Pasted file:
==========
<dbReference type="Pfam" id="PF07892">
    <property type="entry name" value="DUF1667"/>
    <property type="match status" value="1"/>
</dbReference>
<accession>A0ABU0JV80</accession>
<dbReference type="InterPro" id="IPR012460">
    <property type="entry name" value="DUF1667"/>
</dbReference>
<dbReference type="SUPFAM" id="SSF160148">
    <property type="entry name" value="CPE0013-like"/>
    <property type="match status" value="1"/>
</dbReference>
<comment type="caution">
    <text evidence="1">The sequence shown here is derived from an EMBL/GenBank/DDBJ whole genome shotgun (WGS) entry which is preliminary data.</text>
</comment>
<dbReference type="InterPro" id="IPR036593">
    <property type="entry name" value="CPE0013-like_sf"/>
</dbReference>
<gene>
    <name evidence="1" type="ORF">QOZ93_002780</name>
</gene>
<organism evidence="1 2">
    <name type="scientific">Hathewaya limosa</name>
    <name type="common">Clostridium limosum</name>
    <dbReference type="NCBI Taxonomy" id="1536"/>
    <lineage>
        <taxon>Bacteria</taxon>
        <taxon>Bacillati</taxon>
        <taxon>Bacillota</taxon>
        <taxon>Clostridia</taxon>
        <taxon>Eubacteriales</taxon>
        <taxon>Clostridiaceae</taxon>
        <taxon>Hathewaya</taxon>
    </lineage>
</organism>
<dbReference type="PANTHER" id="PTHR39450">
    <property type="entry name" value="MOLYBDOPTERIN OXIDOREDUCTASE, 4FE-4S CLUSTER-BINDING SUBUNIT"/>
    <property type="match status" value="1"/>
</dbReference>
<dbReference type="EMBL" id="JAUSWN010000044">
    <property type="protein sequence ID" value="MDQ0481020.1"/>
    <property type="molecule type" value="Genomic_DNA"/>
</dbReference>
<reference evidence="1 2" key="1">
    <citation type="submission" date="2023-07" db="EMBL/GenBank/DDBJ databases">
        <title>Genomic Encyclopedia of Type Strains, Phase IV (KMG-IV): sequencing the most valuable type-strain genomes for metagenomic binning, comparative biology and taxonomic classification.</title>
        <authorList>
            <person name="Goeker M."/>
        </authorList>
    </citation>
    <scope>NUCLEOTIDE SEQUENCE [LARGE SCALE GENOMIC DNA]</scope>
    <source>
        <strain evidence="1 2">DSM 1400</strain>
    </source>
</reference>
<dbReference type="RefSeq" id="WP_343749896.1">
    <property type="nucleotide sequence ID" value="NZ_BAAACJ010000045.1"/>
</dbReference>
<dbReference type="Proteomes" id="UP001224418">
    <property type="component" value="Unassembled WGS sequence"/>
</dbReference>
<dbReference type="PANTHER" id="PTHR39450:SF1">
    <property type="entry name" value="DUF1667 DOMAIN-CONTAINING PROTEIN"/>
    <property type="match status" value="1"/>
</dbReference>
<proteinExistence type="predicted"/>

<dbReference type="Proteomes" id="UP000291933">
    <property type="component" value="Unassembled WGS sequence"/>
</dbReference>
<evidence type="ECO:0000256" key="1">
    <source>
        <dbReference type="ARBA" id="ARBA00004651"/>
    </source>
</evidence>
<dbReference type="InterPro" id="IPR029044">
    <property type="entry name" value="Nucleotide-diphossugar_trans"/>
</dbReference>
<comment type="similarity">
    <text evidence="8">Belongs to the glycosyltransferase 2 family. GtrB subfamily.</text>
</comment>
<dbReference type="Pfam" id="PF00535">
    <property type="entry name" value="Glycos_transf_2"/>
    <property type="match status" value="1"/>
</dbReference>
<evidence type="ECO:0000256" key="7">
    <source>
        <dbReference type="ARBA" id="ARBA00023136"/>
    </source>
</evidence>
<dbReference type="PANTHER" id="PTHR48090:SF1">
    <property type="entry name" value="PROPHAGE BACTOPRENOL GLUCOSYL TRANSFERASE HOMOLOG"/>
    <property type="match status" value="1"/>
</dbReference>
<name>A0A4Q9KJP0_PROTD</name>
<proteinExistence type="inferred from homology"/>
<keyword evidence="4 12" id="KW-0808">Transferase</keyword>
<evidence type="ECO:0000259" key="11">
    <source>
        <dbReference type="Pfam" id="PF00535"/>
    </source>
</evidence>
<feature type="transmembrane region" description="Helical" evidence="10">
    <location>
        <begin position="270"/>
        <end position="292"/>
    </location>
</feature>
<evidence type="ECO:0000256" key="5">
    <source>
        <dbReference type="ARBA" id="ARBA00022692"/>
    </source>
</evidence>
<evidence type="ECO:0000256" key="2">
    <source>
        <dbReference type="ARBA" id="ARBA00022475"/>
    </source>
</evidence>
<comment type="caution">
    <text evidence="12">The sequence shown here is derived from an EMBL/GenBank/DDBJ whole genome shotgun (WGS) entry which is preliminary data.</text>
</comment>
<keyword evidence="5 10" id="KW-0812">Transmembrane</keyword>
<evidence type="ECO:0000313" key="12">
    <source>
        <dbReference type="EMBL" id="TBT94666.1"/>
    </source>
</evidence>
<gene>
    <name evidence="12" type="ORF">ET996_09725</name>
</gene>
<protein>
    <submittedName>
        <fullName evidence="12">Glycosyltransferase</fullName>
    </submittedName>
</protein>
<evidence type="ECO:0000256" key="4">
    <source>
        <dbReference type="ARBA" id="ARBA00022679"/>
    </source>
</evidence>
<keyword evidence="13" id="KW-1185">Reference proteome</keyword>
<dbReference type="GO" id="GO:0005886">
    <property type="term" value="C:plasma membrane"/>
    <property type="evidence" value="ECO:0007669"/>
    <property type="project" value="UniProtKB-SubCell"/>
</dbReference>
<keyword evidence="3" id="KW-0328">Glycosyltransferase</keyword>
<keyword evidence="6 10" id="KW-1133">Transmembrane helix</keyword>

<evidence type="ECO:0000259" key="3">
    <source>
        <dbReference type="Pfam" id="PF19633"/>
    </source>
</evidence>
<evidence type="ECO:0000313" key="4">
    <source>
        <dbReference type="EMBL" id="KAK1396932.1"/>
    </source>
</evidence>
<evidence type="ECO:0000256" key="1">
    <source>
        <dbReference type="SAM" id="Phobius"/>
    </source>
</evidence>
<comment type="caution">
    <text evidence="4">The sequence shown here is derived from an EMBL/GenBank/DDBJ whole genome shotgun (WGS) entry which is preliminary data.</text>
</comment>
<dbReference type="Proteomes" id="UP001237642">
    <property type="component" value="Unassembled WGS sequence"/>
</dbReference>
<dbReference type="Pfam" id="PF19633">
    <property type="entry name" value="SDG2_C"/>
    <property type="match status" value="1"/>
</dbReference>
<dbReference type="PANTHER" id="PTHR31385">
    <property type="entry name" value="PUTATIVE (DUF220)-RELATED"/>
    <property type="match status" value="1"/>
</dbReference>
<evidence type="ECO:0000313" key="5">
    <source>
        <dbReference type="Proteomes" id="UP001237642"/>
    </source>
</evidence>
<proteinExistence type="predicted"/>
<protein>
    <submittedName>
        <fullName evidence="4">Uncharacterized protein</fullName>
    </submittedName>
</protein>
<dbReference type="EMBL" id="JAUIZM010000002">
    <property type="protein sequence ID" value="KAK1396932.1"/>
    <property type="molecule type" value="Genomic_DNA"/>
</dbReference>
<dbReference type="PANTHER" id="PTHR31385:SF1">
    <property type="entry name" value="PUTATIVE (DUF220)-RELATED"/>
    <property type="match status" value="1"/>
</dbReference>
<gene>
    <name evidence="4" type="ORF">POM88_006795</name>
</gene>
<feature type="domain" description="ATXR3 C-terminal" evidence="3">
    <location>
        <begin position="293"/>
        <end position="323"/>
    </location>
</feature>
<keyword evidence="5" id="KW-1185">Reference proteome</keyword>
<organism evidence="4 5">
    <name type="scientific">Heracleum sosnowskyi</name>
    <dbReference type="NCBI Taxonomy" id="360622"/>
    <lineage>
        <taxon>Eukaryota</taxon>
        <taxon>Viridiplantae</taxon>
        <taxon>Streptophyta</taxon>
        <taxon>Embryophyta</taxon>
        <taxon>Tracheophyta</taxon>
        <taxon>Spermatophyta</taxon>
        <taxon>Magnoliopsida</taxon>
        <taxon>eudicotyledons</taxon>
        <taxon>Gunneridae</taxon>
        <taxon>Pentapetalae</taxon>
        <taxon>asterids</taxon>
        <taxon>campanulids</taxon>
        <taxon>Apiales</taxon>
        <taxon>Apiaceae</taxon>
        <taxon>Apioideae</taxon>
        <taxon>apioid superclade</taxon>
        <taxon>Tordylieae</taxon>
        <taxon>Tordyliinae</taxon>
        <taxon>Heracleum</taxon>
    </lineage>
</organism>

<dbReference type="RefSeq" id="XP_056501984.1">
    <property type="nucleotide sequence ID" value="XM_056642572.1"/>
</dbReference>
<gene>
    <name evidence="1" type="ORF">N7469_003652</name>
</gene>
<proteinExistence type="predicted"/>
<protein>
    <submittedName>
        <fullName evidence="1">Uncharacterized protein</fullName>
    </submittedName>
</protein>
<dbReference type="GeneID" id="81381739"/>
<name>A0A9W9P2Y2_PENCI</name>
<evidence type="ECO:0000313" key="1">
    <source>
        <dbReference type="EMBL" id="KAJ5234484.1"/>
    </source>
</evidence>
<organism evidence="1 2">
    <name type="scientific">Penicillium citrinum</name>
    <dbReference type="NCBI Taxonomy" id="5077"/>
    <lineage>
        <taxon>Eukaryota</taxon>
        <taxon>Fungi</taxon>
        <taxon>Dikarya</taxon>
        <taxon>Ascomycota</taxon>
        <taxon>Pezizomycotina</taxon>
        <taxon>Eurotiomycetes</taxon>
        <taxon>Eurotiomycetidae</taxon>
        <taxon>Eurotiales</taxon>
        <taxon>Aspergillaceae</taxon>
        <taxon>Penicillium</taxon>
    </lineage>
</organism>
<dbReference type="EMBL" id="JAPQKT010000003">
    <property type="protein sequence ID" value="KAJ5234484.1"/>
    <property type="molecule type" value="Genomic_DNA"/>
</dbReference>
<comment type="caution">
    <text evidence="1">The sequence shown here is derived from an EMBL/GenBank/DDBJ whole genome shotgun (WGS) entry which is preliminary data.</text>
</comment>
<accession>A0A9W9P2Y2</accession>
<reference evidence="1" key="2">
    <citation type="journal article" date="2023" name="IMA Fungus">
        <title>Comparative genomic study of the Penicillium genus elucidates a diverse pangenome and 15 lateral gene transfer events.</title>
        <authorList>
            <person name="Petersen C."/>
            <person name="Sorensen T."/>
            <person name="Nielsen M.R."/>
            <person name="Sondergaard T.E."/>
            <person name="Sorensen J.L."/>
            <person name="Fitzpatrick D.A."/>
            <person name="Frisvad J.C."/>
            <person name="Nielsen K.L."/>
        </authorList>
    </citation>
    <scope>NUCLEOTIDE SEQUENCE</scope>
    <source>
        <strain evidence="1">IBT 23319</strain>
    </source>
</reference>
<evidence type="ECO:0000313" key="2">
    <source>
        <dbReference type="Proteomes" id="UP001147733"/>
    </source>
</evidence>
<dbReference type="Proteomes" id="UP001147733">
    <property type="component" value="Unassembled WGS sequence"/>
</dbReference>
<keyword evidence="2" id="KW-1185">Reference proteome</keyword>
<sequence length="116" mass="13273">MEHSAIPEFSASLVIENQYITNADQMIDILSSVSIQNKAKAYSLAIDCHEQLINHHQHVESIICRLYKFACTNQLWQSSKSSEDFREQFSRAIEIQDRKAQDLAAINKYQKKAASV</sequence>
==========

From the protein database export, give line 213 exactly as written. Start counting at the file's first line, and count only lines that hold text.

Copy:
        <taxon>Embryophyta</taxon>